From a user perspective, docks also offer a fast, comfortable and seamless experience. No need to take a photo to confirm parking, or to handle a battery… just lock and you are done.

The difficulty with docks is finding locations where you can install them. In dense urban areas where they are most needed, public space is becoming scarce and local authorities are getting more and more reluctant to allocate it to private companies. Most major cities are home to (at least) 3 operators, with 2- or 3-year licences, so mayors will think twice before accepting the installation of electric furniture in the streets for such a short period of time, particularly if it only benefits a portion of the active shared scooters.

Passing the buck to the riders

To drastically save on labour cost, what better solution than transferring responsibility for battery charging to the customer? Taking advantage of the battery swap trend, some operators are developing a charging ecosystem around vehicles that would allow riders themselves to swap the batteries. No doubt that the battery swap service offered by Gogoro, the leading e-mopeds supplier in Taiwan, is a source of inspiration for these R&D departments.

In March 2020, Jump was the first company to showcase a public battery swap station, able to host the batteries used on both its scooters and e-bikes. While it has not been seen anywhere yet (Lime has taken over Jump a couple of months later), the solution might nonetheless be relevant today, as the latest Lime scooter and e-bike models are using this very battery.

TIER has also launched its Energy Network, built on the technology developed by the company PushMe (acquired in Feb. 2020). A trial with 50 charging stations, supporting a fleet of 1,000 scooters, was held in Tampere (Finland) during the summer of 2020. These stations are now available in 5 cities in Germany (Berlin, Darmstadt, Frankfurt, Munich and Münster) and have been recently launched in Paris and 4 Swedish cities (Stockholm, Gothenburg, Malmö and Uppsala). 

To get around the problem of public space occupation, TIER has signed partnerships with chains of convenience stores. The company claims that these stores will see their sales increase thanks to all the riders that will come to swap batteries. But the operator still needs to reward the shop owners by offering a percentage of the revenue generated by the scooters whose batteries have been swapped thanks to them. Then, TIER also needs to give incentives to the riders so they actually use the Swap Spots (in Paris, they get 15 minutes of ride for free or 2.25€ in credit). 

Eventually,  the gain on charging costs will remain negligible. And furthermore, there are some serious safety issues to be considered. Critics of the user-swappable batteries solution often mention the safety hazard as an important drawback. Lithium-ion batteries are indeed sensitive to shocks, which can create heat reactions. Without a proper casing protecting the cells, leaving batteries in the hands of users not trained to handle them risks jeopardising their good condition.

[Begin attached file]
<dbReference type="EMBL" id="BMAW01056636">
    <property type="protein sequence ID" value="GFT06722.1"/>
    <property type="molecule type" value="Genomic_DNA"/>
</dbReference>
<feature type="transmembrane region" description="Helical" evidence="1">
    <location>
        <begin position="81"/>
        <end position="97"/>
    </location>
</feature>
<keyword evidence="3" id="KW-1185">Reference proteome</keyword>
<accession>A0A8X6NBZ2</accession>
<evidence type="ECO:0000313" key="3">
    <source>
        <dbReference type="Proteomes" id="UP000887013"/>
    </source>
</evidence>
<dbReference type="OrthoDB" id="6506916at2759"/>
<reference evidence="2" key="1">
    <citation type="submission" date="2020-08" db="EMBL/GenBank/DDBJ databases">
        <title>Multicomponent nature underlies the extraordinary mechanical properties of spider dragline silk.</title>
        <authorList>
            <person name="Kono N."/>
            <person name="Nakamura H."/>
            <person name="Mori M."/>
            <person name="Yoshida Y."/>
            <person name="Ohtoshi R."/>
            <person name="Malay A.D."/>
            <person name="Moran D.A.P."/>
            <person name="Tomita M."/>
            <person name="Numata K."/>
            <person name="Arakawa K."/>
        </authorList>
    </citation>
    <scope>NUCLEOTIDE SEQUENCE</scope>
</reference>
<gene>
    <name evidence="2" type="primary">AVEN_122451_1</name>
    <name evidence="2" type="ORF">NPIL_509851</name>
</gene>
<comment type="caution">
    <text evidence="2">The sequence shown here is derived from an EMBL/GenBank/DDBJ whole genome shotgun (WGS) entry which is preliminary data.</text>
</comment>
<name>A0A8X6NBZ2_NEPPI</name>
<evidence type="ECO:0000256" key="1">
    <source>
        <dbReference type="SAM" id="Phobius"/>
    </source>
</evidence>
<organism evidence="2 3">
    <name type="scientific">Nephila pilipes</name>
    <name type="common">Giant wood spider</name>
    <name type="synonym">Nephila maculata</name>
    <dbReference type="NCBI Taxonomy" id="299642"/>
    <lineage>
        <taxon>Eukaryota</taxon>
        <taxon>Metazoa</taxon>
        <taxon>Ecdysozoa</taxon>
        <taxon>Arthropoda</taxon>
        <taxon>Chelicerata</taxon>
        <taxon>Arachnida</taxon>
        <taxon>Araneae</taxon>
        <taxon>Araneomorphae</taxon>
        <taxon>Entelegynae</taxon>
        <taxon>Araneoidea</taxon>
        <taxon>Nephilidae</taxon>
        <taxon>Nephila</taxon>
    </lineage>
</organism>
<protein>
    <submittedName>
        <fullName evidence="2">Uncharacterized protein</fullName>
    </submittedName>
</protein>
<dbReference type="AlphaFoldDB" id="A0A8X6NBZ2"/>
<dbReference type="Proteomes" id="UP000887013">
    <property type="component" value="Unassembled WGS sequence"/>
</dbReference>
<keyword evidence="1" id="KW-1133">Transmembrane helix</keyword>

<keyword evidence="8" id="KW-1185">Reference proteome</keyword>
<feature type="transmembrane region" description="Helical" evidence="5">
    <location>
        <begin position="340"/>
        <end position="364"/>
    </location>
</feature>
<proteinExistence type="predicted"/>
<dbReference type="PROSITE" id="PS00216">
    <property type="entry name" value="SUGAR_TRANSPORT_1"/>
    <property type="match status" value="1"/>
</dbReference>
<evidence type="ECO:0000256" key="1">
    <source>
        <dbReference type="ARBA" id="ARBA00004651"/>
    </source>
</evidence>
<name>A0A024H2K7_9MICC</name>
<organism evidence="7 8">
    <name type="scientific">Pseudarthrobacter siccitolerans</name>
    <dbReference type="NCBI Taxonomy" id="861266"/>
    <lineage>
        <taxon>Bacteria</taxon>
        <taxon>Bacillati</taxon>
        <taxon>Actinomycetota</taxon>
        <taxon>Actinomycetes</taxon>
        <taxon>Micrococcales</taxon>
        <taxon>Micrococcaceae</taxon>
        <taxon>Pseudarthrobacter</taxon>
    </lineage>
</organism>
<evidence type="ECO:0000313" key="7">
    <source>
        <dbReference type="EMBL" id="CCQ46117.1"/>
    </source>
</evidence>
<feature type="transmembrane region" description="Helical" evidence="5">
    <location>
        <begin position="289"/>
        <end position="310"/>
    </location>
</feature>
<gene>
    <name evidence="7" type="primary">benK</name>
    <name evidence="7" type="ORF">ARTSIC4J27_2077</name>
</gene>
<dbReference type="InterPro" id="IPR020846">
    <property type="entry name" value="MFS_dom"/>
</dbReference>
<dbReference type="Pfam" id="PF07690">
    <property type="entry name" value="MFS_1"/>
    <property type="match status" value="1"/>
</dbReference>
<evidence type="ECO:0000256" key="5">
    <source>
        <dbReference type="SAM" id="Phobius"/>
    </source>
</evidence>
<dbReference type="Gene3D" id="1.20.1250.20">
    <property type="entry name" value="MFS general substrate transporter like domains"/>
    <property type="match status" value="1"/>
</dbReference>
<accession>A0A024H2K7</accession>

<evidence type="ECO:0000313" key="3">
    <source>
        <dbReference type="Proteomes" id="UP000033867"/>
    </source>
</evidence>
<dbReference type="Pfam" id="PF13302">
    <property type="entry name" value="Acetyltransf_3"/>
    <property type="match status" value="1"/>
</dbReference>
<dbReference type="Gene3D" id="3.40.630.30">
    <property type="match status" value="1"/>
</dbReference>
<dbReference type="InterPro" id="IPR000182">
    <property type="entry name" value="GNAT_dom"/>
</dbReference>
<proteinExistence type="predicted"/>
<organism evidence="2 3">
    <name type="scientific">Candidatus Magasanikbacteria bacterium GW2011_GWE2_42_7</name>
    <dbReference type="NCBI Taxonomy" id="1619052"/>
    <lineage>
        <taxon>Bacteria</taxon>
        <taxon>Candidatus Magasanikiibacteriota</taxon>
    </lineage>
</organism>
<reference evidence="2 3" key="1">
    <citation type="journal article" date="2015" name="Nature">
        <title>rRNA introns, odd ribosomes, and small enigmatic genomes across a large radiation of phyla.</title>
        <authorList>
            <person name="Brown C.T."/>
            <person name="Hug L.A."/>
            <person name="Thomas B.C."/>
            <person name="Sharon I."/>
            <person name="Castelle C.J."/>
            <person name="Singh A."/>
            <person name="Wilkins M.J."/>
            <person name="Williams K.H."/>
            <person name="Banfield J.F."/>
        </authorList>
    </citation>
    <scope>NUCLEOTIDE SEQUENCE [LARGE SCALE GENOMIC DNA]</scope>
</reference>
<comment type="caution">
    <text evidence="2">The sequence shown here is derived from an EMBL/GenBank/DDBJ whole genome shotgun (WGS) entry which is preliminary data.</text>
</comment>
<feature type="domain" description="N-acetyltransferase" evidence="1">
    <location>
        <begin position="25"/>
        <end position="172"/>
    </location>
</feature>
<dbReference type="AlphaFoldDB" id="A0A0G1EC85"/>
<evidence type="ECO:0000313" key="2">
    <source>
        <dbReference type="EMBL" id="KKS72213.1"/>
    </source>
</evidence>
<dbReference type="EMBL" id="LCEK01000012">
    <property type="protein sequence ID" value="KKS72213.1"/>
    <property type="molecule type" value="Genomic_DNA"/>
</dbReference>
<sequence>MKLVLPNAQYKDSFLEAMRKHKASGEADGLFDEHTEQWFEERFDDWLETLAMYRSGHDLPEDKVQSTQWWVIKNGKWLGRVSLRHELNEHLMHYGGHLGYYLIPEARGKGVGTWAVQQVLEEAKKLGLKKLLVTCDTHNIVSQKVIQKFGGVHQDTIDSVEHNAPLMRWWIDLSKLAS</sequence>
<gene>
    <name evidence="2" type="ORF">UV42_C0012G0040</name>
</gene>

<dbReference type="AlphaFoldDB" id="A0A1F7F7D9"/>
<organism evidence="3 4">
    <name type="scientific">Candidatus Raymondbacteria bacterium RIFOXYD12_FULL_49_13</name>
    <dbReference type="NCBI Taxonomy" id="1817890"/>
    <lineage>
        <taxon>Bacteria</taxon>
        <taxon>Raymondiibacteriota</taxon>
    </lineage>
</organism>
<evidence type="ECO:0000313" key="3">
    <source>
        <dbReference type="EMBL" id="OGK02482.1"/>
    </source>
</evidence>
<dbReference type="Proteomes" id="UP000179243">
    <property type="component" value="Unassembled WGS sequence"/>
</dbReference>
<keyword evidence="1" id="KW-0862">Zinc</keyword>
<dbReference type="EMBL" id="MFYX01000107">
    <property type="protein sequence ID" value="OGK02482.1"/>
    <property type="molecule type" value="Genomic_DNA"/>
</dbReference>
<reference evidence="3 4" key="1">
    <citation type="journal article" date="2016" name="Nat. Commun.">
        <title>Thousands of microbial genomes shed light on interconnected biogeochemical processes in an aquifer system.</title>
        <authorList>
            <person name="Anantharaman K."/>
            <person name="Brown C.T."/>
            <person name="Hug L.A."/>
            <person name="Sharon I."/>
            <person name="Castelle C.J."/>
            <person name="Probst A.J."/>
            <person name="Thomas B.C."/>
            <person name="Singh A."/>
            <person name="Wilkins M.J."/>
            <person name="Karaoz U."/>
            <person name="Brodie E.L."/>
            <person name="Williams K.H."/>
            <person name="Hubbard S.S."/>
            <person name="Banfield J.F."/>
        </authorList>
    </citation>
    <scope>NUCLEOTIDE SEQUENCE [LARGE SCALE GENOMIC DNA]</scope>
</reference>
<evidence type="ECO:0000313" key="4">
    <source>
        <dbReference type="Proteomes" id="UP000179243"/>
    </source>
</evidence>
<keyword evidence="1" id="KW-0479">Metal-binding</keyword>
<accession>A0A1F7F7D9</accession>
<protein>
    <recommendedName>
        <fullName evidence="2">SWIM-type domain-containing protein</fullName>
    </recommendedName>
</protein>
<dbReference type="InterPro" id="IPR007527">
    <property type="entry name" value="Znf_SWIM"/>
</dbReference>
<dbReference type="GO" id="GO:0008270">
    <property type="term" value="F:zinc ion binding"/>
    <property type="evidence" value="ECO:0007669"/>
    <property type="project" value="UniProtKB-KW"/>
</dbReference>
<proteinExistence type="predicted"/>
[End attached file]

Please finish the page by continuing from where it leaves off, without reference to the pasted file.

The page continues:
One for all and all for one

Whatever the solution, these battery charging solutions have one drawback: they are restricted to a single operator. To provide the maximum benefits to cities and become a sustainable option, charging points should be open to any scooter operator. Bolt, for example, claims to be open to discussions on integrating other scooter models, but owning the station design is too much of a competitive advantage.

Vehicle-agnostic options might come from specific companies like Duckt, Kuhmute or Swiftmile. They develop charging stations that only require a light retrofit of the shared scooters. Swiftmile’s station is the most successful so far, with partnerships with Bird, Spin and TIER. Riders have to park their scooters in the racks, then plug in the charging cable. But “a wireless version will soon be available” confirms Swiftmile’s CTO Keith Moravick. The company signed an interesting partnership with APCOA, and is now powering TIER’s scooters in some Stuttgart parking garages.

This creates a similar problem to the user-swappable battery cabinets. You cannot imagine having a row of different models labelled with each operator’s name, be it in a shop or in a street. The Swedish company Teleport is trying to set a battery standard for micromobility that would not only allow this interoperability between operators but also between vehicle types.

But setting standards will surely be a headache. In an industry still undergoing consolidation, and with consensus on best practices for battery charging not yet reached, it will take some time before you see in the streets of your beloved city a dock or battery swapping cabinet allowing you to charge any vehicle, shared or owned.

Written by Alexandre Gauquelin and Julien Chamussy, with the help of Cameron Rimington.